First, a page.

Friday, September 7, 2007

Forum Moderation 2

Background note: Last July 30, I started a thread in the USCF Forum where I offered my ideas on policing forums. I had offered to be a Moderator for the USCF Forum and these comments were in that context. The USCF Forum was and remains a deeply troubled place. At the time most of the Moderators and the Forum Oversight Committee had resigned. They were down to just 1 Moderator and he has since died. I reproduce them here.


Our problems with civil discourse in this forum is a part of a larger societal problem in the internet. Folks get online, are anonymous (on the USCF Forum semi-anonymous), have little personal acquaintance with the people they write of, and say mean, unkind things. You don’t need me to tell you how widespread a phenomenon this has become.

Our problems are that we want freedom of speech on the one hand, and civil behavior on the other. Worse, when it comes to civility, we can’t agree where to draw the line.

The USCF Forums

It has a bad reputation. It has a very bad reputation. I discovered first hand just how bad it was. I have a blog. Some people from the USCF helped me on it. Very important people contributed material to it. Susan Polgar, Paul Truong, Don Schultz, Bill Goichberg.

The material I used was positive pieces about the USCF and chess. The things that these worthys let me use contained some important information. But the feedback I got from the other chess sites I approached! They would not link to it or say anything about them to their readers because they would not touch anything having to do with USCF politics. People made the most surprising comments. One Web Editor wrote me that even a reference to USCF politics might bring the “crazies” on the USCF forum to his site.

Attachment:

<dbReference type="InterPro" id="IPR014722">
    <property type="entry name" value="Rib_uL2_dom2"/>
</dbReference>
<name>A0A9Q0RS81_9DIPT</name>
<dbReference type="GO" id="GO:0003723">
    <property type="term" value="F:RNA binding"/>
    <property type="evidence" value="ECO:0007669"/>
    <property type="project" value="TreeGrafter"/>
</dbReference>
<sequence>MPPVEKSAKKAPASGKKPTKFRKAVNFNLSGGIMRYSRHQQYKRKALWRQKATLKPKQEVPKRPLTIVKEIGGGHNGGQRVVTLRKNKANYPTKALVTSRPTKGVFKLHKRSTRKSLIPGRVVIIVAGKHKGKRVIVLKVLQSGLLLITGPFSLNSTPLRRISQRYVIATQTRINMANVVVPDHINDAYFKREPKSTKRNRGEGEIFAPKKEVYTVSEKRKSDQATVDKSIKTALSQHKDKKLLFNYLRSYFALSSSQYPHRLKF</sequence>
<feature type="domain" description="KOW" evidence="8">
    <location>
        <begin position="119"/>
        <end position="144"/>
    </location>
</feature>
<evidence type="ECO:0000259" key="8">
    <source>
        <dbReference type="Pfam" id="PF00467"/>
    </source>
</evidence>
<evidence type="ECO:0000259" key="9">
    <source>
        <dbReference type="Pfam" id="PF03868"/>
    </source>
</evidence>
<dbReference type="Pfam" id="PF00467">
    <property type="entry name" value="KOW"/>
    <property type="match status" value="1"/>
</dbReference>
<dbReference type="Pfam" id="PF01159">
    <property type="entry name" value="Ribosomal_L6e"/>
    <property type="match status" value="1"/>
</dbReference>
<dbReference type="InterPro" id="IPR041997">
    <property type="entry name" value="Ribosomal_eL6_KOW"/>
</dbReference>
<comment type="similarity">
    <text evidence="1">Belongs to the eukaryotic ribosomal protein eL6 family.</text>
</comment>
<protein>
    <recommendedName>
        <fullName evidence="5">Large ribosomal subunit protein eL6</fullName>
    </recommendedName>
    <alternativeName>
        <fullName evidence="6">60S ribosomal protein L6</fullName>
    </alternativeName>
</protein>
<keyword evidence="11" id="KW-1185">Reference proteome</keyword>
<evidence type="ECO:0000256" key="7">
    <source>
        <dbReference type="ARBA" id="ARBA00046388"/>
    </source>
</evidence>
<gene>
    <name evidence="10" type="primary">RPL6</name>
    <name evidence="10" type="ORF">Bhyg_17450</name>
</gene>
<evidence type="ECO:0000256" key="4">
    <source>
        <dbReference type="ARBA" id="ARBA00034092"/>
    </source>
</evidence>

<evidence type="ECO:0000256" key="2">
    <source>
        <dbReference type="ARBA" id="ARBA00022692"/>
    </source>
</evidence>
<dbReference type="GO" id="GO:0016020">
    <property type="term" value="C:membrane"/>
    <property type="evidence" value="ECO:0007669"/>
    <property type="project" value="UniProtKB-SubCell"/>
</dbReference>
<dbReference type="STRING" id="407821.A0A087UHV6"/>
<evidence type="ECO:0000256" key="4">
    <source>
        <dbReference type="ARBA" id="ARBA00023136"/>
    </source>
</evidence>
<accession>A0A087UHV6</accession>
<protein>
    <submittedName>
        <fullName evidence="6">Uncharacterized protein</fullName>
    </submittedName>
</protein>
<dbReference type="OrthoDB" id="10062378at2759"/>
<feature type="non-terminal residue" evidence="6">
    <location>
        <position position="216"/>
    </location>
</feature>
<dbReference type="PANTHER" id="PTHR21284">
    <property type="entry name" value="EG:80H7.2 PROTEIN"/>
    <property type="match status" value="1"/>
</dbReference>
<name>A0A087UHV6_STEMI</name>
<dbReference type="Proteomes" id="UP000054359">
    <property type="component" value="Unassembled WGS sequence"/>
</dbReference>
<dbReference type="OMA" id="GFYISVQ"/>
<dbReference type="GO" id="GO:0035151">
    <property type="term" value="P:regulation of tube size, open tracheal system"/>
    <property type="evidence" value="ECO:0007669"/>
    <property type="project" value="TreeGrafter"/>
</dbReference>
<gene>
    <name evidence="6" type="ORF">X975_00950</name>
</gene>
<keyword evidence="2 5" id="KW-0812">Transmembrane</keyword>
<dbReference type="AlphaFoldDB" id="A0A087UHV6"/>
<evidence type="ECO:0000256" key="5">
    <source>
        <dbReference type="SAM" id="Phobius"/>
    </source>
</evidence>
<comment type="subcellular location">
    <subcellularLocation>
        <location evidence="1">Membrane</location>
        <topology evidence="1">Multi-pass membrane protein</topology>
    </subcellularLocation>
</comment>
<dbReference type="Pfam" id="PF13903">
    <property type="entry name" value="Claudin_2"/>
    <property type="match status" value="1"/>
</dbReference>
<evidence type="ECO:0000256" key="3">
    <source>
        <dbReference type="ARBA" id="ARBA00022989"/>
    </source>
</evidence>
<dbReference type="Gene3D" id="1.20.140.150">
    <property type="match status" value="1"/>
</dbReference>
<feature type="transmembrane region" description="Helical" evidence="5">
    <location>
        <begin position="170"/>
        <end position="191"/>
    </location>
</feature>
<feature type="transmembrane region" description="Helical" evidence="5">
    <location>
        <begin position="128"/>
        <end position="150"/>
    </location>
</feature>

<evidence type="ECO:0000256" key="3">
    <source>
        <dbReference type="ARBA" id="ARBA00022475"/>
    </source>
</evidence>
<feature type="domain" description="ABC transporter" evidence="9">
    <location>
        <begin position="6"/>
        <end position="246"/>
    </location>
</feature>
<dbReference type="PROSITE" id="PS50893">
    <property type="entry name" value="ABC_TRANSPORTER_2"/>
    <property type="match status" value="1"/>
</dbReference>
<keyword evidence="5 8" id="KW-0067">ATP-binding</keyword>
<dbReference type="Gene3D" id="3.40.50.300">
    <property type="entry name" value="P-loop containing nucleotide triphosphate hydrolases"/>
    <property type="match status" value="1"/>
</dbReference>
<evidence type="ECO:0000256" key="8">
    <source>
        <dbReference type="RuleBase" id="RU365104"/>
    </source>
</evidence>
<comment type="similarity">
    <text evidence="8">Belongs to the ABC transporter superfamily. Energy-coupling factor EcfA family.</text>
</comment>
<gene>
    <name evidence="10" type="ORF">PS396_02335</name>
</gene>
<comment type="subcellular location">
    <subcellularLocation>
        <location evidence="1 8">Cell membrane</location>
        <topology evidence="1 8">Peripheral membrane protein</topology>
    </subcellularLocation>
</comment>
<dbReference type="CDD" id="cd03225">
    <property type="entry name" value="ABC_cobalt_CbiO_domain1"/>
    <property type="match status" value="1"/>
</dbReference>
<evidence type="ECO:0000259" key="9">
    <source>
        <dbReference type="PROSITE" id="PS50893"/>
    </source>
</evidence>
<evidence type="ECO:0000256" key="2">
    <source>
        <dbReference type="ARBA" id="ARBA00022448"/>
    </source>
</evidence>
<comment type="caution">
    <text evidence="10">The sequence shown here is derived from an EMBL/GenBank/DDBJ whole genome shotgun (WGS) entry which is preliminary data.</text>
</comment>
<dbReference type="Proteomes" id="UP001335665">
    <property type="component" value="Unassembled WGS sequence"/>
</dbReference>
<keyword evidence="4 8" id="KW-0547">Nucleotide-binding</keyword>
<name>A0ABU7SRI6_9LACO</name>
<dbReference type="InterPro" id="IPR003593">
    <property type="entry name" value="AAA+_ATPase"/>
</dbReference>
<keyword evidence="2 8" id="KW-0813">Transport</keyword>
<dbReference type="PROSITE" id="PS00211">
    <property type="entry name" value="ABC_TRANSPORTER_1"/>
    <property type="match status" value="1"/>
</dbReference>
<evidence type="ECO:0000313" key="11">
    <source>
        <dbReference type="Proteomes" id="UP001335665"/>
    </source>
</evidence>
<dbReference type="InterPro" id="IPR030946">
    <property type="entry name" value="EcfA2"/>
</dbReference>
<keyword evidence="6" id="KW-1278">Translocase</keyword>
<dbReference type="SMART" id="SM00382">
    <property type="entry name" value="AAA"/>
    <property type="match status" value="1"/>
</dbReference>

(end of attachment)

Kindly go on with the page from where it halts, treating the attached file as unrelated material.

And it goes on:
Even the most innocuous pieces met this kind of resistance. What struck me was that the response had little to nothing to do with me. I could understand someone saying that, “you’re a nobody with a nothing blog.” But that was not it. It was all about USCF politics. Not even a piece written by the President of the USCF himself. Not even if it contained important information about USCF affairs. Maybe it was anti-Goichberg sentiment then? No. No to Truong. No to Jones. No to anybody who had anything to do with USCF politics and the “crazies” on the forum.
This was a surprise to me.

So there is a cost to the incivility of this forum. And this cost is born by every person who posts here. Relatively few people read your posts. So, how can we improve your readership?

The Importance of the USCF Forum: My Vision

I want this forum to build a sense of community among the chess players of the country. I want this forum to be an information engine. I want this forum to become an important part of the chess culture – and there is a chess culture, if we could only be aware of it.

We are heirs to a great heritage. From the Greats like Morphy and Steinitz, to the itinerant cowpoke on the dust-filled plains, though the great sweep of history, chess has been there.

When I first walked into the Seattle Chess Club in 1973, when it was still on Jackson Street in the old district, the relics of the past, of Admiral Byrd, chess magazines, and brick-a-brack from the earliest years of the century, were still there. A poetic eye could still see amidst the dust and the decay all around, ghostly figures from the past, seated at those rotting tables moving long-vanished pieces on the inlaid squares. To them, the tables were still new; the wood held it’s original shine; the square tiles laid down and cemented in by some forgotten artisan, signified the pride those chess players took in their club and the permanence they planned for it.

This is the place where we are with the USCF Forum today. It is a new century and it is a new place. Cyberspace. The Forums can be a real engine for pride and for growth. What is holding us back is the proper policing of it.